Visualization is a similar practice to meditation, although, with this practice, you deliberately daydream. Mental imagery techniques can help create and achieve a better you. If you can imagine it in your mind, you can create it in your life. It may give you the ability to relax, reduce stress, or, as was the case for me, fix insomnia. Visualization offers the opportunity to escape from your reality if you do it right. Give yourself permission to take this time for yourself. For people that struggle to sleep, then see it as a form of rest rather than placing yourself under pressure to sleep. You are awake anyway, so why not enjoy the time. Depending on the imagery you choose, when you do this often enough, your body will recognize the process and respond appropriately. This is why it is essential to visualize good things that make you feel good rather than a negative memory. Modern science has proven that if you imagine yourself doing something you enjoy, you will activate many of the same neural pathways in your mind as if you were doing it for real. The emotion or feelings associated with that imagery will fire up in the mind and body the same as though you were doing it. The more you practice, the more it conditions the body’s response. 
What do you choose to visualise?

You can use visualization as a form of escape or visualize your life as you want it to be. I used this as a way to cure my insomnia. Every night I use to imagine walking through a doorway and closing it behind me. The current world no longer existed, and I was now in another dimension, My perfect world. I use to see myself on a Friday night, placing an overnight bag into the car, grabbing my dog and driving up to my favorite escape. A simple cottage in the mountains. To make it more effective, I would use all of my sensories to create feelings internally. When I arrived at the cabin, I could feel the coldness in the air and see the low lying mist in the field. I could hear the river flowing, smell the smoke from the chimney, and hear the crunching of the gravel beneath my feet on the pathway. The timber stairs would creak as I made my way to the front door. When I entered the cottage, I could feel the warmth from the fireplace and smell the casserole in the oven. I would see freshly baked bread with creamy butter on the kitchen bench. In front of the fire, was a cozy rug, wine glass, and a bottle of wine. There was a large deck off the main lounge overlooking the lake. The last of the sun reflecting sparkling water. I would imagine myself sitting out there having my morning coffee, wrapped in my blanket, and watching the mist float over the river.   To me, this worked because it represented freedom. Freedom to relax and do as I please for the next few days. No other place to be. This was my time.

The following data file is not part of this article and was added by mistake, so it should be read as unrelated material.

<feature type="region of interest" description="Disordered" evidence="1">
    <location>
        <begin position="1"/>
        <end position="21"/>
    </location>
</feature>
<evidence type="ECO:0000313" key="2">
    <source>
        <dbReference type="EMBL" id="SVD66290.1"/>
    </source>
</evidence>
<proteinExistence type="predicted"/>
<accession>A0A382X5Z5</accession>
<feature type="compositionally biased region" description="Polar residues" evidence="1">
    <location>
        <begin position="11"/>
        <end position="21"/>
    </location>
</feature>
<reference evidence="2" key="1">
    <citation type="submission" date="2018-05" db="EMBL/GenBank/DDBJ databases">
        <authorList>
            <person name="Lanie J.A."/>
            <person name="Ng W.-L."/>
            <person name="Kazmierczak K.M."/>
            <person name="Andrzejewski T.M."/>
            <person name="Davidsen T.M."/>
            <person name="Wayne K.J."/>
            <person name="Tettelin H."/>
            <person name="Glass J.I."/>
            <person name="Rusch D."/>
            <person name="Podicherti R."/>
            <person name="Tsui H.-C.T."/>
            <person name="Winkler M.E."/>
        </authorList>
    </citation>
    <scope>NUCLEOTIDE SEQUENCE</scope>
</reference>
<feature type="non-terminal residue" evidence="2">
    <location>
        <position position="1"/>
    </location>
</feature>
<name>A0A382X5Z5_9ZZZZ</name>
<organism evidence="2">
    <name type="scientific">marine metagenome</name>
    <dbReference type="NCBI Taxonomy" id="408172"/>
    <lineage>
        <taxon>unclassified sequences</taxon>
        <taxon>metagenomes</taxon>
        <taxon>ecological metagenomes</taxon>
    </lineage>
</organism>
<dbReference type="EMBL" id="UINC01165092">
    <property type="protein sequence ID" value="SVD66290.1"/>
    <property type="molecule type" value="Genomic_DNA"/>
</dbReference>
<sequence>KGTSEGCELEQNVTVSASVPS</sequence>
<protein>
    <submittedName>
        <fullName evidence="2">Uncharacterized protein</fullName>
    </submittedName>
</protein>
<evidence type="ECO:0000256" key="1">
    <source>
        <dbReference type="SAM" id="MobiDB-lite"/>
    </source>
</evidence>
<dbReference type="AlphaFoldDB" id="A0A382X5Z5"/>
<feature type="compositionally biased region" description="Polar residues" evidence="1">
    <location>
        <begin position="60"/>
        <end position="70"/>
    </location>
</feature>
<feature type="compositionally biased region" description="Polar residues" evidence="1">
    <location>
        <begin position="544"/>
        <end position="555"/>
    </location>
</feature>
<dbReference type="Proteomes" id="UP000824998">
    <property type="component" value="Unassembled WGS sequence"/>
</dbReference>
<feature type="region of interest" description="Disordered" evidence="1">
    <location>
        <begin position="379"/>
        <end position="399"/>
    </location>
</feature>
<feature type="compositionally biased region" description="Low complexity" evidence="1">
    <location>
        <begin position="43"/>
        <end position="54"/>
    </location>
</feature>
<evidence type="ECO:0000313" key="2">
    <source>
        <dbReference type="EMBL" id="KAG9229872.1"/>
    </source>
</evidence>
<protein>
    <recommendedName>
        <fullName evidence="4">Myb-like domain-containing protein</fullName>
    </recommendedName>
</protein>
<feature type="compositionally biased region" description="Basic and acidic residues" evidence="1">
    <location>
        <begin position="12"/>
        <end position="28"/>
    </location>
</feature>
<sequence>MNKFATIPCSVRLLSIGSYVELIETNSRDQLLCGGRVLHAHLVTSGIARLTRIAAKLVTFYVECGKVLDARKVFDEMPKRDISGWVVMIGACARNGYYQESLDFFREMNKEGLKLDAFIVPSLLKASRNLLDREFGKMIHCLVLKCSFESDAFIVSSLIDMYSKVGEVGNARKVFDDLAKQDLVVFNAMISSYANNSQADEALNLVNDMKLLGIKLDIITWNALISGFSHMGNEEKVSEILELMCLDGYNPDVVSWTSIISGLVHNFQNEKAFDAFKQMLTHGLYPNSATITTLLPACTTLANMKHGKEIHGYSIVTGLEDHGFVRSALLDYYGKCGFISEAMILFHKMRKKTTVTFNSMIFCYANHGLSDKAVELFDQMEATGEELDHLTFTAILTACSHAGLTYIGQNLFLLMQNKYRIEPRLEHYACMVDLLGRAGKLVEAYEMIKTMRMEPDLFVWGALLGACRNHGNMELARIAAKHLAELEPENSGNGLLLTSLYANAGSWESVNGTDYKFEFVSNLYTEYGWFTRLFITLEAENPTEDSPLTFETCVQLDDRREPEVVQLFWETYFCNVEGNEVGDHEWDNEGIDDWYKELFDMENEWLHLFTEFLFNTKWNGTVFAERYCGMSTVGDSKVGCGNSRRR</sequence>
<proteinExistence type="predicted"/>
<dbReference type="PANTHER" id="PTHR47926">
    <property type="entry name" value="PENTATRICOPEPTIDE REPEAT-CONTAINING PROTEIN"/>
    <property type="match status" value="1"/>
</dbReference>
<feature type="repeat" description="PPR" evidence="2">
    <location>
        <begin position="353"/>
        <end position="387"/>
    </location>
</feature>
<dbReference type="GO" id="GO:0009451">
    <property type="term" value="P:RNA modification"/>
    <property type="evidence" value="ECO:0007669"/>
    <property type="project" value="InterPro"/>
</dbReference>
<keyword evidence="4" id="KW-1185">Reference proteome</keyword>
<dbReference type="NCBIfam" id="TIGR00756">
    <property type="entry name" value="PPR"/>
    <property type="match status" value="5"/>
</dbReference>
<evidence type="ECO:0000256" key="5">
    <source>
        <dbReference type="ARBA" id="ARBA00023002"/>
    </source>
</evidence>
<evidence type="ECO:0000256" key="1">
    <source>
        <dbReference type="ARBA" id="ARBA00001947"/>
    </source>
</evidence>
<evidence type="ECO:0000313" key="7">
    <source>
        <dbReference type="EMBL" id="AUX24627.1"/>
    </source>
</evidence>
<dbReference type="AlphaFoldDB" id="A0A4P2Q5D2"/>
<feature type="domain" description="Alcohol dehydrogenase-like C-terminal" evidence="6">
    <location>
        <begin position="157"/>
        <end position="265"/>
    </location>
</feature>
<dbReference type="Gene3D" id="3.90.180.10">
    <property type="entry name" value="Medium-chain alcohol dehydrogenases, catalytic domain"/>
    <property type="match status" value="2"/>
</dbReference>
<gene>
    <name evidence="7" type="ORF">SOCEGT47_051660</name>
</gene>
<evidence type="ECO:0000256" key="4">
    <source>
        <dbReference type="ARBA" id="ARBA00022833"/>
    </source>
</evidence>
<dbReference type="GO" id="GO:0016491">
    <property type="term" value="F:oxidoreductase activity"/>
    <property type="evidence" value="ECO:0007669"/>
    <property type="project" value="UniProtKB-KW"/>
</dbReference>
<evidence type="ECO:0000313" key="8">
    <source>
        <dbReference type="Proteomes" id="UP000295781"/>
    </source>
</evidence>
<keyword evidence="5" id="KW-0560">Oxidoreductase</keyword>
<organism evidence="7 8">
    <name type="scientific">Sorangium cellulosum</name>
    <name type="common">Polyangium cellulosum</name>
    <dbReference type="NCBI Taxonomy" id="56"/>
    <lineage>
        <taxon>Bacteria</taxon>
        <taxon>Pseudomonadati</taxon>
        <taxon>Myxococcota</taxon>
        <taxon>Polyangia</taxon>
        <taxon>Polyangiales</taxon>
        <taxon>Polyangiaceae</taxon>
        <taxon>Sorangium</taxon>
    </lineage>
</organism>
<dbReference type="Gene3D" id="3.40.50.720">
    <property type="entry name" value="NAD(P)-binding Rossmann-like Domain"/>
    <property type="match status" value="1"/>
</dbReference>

By using your sensors, you are, in fact, tricking the body to feel the emotion associated with the imagery. This, in turn, relaxes the body, reduces stress levels, slows down the heart rate, and breathing. This results in creating the best emotional response. Repeat this process whenever you want to create a different scenario in your life. Whether it is to get a good night’s sleep or change something in your life. 
Get prepared

 Here is a simple mindfulness exercise before your visualization to start the relaxation process. This is an excellent form of preparation. I have also listed some possible imagery scenarios. 
Sit up straight in a comfortable chair or lie down on a lounge. Now close your eyes and take slow deep breaths in and out. Become aware of the room. What can you sense? The feel of your chair, where are your arms? What can you hear? Are there any smells? Just immerse yourself in this practice. 
Now scenarios you could draw on are. A recent special event. What was it for? Where was it? What was the venue like? Did you go alone? How did you feel when you walked in? Who was there? What were you wearing? How was the food? Try and remember everything about that event. If any of these do not create a positive response, then change the scenario. 
 Or, it may be a recent vacation. Where did you go? What was the weather like? What memory conjures up the best feeling?   
  There is no right or wrong to what you choose for your visualization. As long as it makes you feel good and creates a positive emotion. 
Good luck.